The debut album was co-produced by Bill Halverson, in collaboration with the three members of the band. Musically, Stills took the lead role by providing most of the lead guitars, bass, and keyboards along with his vocal parts. Crosby and Nash each added some acoustic and/or rhythm guitar along with their vocals, with Dallas Taylor providing drums. The simple, improvised album cover features the three members sitting on a couch in front of an abandoned homes just days before that dwelling was torn down.


Crosby, Stills & Nash by Crosby, Stills & Nash
Released: May 29, 1969 (Atlantic)
Produced by: Bill Halverson, David Crosby, Stephen Stills and Graham Nash
Recorded: Wally Heider’s Studio III, Los Angeles, June 1968-April 1969
Side One Side Two
Suite: Judy Blue Eyes
Marrakesh Express
Guinnevere
You Don’t Have to Cry
Pre-Road Downs
Wooden Ships
Lady of the Island
Helplessly Hoping
Long Time Gone
49 Bye-Byes
Group Musicians
Stephen Stills – Guitars, Bass, Keyboards, Percussion, Vocals
David Crosby – Guitars, Vocals
Graham Nash – Guitars, Vocals

The seven and a half minute “Suite: Judy Blue Eyes” is a true suite in every way. Stills wrote this about his former girlfriend, folk singer Judy Collins. It is an early example of truly progressive music built on acoustic rhythms and harmonies throughout it’s four distinct sections. The first section is a traditional pop song, with the second, slower section focused on three-part harmonies, concluding with a brief acoustic lead by Stills. A unique percussion is played during the third part with a full drumbeat introducing the climatic ending part, which features some Spanish lyrics accompanying the famous “doo-doo-doo-da-doo” vocals. The song actually preceded Nash’s involvement in the group and was the very first recorded once he joined in mid 1968.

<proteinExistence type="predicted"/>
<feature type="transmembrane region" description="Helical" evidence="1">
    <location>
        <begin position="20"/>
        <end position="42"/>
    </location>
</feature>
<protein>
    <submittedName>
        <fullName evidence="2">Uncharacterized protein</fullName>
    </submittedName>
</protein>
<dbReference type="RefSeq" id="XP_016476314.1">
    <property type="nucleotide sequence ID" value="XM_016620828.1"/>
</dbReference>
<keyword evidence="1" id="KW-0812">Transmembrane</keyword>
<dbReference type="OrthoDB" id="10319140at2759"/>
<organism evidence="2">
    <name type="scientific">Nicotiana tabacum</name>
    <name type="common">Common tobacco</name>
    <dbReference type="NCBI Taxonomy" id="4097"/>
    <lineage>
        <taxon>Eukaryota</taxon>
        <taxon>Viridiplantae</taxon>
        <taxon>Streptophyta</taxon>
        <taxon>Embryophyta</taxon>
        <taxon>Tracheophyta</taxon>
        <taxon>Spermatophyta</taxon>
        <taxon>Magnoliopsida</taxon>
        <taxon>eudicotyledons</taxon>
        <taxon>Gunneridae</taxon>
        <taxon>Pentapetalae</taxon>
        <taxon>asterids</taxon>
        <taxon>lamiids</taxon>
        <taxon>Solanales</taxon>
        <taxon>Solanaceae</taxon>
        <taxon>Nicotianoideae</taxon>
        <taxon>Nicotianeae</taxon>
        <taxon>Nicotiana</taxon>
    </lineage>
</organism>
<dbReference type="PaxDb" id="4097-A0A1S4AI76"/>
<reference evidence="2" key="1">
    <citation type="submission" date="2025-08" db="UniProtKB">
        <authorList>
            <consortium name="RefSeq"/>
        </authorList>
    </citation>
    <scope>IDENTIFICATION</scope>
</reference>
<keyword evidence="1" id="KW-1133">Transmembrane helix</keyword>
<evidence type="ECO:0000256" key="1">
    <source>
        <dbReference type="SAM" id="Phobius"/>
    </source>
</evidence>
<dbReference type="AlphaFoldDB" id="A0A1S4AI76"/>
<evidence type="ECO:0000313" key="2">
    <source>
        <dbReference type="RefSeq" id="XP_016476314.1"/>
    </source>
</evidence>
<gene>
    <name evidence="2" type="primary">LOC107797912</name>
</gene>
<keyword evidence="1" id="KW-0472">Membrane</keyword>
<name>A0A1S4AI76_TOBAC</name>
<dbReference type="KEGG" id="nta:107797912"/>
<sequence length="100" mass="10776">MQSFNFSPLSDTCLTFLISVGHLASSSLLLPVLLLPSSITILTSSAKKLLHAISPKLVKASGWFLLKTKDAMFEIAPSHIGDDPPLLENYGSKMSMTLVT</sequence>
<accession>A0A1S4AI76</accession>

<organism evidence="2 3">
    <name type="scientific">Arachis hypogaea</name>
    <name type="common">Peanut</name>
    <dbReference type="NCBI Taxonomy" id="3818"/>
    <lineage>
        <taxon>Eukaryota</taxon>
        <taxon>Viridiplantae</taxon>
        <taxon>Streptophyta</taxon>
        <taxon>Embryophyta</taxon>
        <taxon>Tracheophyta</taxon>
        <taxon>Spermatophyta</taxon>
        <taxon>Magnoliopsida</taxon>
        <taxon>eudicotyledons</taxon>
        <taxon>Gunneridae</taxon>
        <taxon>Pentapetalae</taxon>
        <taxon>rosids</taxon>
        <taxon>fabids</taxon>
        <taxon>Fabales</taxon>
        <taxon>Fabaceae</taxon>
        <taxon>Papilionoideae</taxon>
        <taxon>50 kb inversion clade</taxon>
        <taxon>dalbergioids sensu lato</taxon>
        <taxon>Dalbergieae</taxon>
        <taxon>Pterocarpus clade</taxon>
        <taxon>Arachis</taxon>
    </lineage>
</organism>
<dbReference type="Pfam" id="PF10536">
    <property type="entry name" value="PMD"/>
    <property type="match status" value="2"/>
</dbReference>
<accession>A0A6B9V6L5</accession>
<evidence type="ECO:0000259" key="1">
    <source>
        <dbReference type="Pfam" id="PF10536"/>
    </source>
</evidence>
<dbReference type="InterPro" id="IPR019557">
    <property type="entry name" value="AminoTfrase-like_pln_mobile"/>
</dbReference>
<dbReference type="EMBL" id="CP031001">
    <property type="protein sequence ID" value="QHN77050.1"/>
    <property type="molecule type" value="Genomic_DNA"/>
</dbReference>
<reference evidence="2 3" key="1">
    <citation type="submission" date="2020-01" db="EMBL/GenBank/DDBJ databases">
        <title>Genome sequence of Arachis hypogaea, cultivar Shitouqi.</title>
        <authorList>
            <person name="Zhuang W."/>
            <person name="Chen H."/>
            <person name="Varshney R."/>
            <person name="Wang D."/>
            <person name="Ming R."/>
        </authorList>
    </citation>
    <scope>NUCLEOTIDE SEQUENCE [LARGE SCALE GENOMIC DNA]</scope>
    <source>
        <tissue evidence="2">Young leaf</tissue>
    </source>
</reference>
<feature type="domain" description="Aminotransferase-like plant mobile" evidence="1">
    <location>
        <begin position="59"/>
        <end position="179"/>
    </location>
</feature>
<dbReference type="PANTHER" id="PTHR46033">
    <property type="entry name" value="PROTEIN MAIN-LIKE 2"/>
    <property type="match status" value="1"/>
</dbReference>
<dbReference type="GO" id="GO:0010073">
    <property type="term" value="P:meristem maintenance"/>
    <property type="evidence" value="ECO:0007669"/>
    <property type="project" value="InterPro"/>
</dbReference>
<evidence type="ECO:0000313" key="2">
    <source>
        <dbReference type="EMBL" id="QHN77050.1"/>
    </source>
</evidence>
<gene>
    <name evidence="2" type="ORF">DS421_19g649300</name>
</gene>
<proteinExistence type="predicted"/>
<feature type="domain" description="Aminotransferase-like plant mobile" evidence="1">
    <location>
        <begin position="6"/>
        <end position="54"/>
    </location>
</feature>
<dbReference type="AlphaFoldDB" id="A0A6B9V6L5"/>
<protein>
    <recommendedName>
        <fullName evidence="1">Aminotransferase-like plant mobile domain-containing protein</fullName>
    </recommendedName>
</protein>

“Marrakesh Express” is a short but pleasant pop song by Nash, written while he was still with The Hollies but originally rejected by that group. It features an unforgettable, well-treated lead guitar by Stills and less harmonizing than on the opening song. The song was a pop hit, reaching the Top 10 on the Billboard charts. Stills’ guitar riff floats over the song in a way reminiscent of the sitar. Crosby’s initial contribution, “Guinnevere”, is much darker song than preceding two songs. Very soft and hypnotic, the song never picks up the pace or the intensity and features strange tuning and time signatures.